This is a complete lesson plan with passages and resources provided. This includes standards addressed as well as ideas for stuggling learner. The lesson focuses on comparing and contrasting two nonfiction texts.
In order to fully comprehend reading materials, students need to understand the cause-and-effect relationships that appear in a variety of fiction and nonfiction texts. In this lesson, students learn cause-and-effect relationships through the sharing of a variety of Laura Joffe Numeroff picture books in a Reader's Workshop format. Using online tools or a printed template, students create an original comic strip via the writing prompt, "If you take a (third) grader to." Students use various kinds of art to illustrate their strip and publish and present their completed piece to peers in a read-aloud format.
In this eight-week module, students explore animal defense mechanisms. They build proficiency in writing an informative piece, examining the defense mechanisms of one specific animal about which they build expertise. Students also build proficiency in writing a narrative piece about this animal. In Unit 1, students build background knowledge on general animal defenses through close readings of several informational texts. Students will read closely to practice drawing inferences as they begin their research and use a science journal to make observations and synthesize information. Students will continue to use the science journal, using the millipede as a whole class model. They begin to research an expert animal in preparation to write about this animal in Units 2 and 3, again using the science journal. In Unit 2, students will continue to build expertise about their animal and its defense mechanisms, writing the first part of the final performance task—an informative piece describing their animal, the threats to its survival, and how it is equipped to deal with them. With their new knowledge about animal defenses from Unit 1, students will read informational texts closely, using the same science journal to synthesize information about their animal. Unit 3 allows students to apply their research from Units 1 and 2 to write a narrative piece about their animal that incorporates their research. This narrative will take the format of a choose-your-own-adventure. For their performance task, students will plan, draft, and revise the introduction and one choice ending of the narrative with the support of both peer and teacher feedback. The second choice ending will be planned, written, and revised on-demand for the end of unit assessment.
In this module, students engage in reading, writing, listening, and speaking to build knowledge of simple machines and how they impact force, effort, and work.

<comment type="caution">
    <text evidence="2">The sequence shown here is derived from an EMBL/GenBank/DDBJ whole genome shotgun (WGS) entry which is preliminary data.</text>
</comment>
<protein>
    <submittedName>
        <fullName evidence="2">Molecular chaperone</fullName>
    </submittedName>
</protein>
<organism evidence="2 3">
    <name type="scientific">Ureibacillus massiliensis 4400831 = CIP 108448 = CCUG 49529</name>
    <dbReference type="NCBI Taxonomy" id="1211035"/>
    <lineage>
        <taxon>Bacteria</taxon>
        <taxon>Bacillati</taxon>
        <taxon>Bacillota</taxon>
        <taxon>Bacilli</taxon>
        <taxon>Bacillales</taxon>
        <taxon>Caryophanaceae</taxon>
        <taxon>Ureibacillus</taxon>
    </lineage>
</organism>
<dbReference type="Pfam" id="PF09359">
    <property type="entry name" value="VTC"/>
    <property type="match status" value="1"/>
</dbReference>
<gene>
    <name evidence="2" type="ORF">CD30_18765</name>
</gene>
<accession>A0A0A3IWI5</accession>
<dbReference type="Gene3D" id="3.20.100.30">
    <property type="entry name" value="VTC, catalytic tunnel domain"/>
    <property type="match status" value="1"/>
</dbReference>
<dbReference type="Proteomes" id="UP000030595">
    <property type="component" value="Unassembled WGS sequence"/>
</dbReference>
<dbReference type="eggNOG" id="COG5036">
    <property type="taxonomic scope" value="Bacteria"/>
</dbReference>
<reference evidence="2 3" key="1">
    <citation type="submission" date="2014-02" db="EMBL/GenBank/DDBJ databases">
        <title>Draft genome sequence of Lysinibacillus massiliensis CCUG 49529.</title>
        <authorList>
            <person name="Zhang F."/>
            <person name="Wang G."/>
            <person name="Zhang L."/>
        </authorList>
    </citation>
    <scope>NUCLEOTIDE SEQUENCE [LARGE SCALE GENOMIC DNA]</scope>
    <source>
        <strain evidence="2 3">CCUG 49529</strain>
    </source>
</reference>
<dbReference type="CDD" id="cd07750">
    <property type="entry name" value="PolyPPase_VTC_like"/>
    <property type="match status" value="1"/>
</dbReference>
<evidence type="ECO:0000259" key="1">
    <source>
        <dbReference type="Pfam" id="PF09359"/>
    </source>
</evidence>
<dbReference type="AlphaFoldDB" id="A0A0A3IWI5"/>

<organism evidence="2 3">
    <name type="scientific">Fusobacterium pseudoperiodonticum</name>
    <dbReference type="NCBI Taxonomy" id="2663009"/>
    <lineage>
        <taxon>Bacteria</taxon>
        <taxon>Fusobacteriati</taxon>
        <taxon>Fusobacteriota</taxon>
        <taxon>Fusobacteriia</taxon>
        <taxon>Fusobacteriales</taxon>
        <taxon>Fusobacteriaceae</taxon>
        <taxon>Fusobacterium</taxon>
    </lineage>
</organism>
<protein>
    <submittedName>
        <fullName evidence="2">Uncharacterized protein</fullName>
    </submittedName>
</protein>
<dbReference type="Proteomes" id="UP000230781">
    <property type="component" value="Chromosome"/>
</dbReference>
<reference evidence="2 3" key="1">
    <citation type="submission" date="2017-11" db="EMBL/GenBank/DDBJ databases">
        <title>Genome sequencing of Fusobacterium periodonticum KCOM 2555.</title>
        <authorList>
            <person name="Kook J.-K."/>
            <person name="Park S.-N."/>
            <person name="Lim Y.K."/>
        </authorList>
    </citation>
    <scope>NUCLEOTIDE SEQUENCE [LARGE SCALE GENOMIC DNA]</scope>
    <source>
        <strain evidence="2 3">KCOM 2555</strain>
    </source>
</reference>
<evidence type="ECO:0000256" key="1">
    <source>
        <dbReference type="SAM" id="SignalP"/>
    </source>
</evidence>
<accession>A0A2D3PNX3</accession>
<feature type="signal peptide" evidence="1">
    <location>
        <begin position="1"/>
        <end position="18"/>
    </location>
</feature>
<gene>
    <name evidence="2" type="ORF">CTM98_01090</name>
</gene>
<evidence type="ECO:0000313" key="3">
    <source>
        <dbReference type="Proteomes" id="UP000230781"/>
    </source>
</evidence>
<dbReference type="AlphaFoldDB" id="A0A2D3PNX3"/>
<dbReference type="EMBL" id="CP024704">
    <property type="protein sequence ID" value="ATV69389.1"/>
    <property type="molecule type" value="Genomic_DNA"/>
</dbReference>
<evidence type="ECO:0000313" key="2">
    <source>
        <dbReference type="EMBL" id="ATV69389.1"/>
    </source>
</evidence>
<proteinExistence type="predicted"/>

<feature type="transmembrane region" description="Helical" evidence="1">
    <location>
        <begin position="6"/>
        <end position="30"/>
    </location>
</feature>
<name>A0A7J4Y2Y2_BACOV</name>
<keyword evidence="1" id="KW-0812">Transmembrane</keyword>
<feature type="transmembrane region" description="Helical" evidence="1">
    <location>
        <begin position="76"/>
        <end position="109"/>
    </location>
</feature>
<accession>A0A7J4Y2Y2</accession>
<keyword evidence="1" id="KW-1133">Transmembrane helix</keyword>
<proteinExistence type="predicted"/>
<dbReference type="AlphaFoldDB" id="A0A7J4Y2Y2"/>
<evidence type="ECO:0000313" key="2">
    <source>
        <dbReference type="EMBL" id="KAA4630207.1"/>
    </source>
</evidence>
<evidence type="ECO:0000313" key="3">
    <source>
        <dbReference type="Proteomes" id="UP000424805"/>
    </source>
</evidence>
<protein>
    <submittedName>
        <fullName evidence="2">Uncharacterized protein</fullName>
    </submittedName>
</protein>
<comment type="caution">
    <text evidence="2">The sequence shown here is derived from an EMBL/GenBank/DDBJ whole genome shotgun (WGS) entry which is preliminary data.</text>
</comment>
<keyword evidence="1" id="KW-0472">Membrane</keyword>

In this module, students will read, write, and speak about the topic of voting rights and responsibilities. In the first two units, students will read informational texts that focus on the women’s suffrage movement and the leadership of New Yorker Susan B. Anthony. Specifically, they will read firsthand and secondhand accounts of her arrest and trial for voting in a time when women were outlawed from doing so. Students then read The Hope Chest by Karen Schwabach, a historical fiction novel set in the weeks leading up to the passage of the 19th Amendment. They will continue to examine the idea of leaders of change and explore the theme “making a difference” by collecting evidence on how selected characters make a difference for others. After completing the novel, students will analyze this theme in selected passages of the novel and write an essay
Paraphrasing helps students make connections with prior knowledge, demonstrate comprehension, and remember what they have read. Through careful explanation and thorough modeling by the teacher in this lesson, students learn to use paraphrasing to monitor their comprehension and acquire new information. They also realize that if they cannot paraphrase after reading, they need to go back and reread to clarify information. In pairs, students engage in guided practice so that they can learn to use the strategy independently. Students will need prompting and encouragement to use this strategy after the initial instruction is completed. The lesson can be extended to help students prepare to write reports about particular topics.
Which keywords will give you the best search results? Students learn strategies to increase the accuracy of their keyword searches. They compare the number and kinds of sites obtained and make inferences about the effectiveness of the strategies.
This is a lesson for tropical rainforests that fits best for third- through fifth-grade students. There are multiple reading and writing strategies implemented within the lesson. Throughout the lessons, there will be opportunities to build upon prior knowledge, write, draw, and listen to sound effects of the rainforest. Students will use graphic organizers and websites to aid in the understanding and learning of rainforests. There are also extension lessons for students to create a list of questions in small groups to research. Throughout these lessons the students will be exposed to multiple media sources.Â
This resource was created as part of the CESA #1 EL OER Project to help EL students access social studies curriculum and/or texts related to Wisconsin history (fur trade and early settlement). The first page can be used as a vocabulary reference during the unit. Students can use this page to help understand text about this unit or to write related sentences. The matching activity can be used to introduce/pre-teach vocabulary, or it could also be used as an assessment tool (for level 1 & 2 ELs) to see if students understand vocabulary related to Wisconsin and this time period.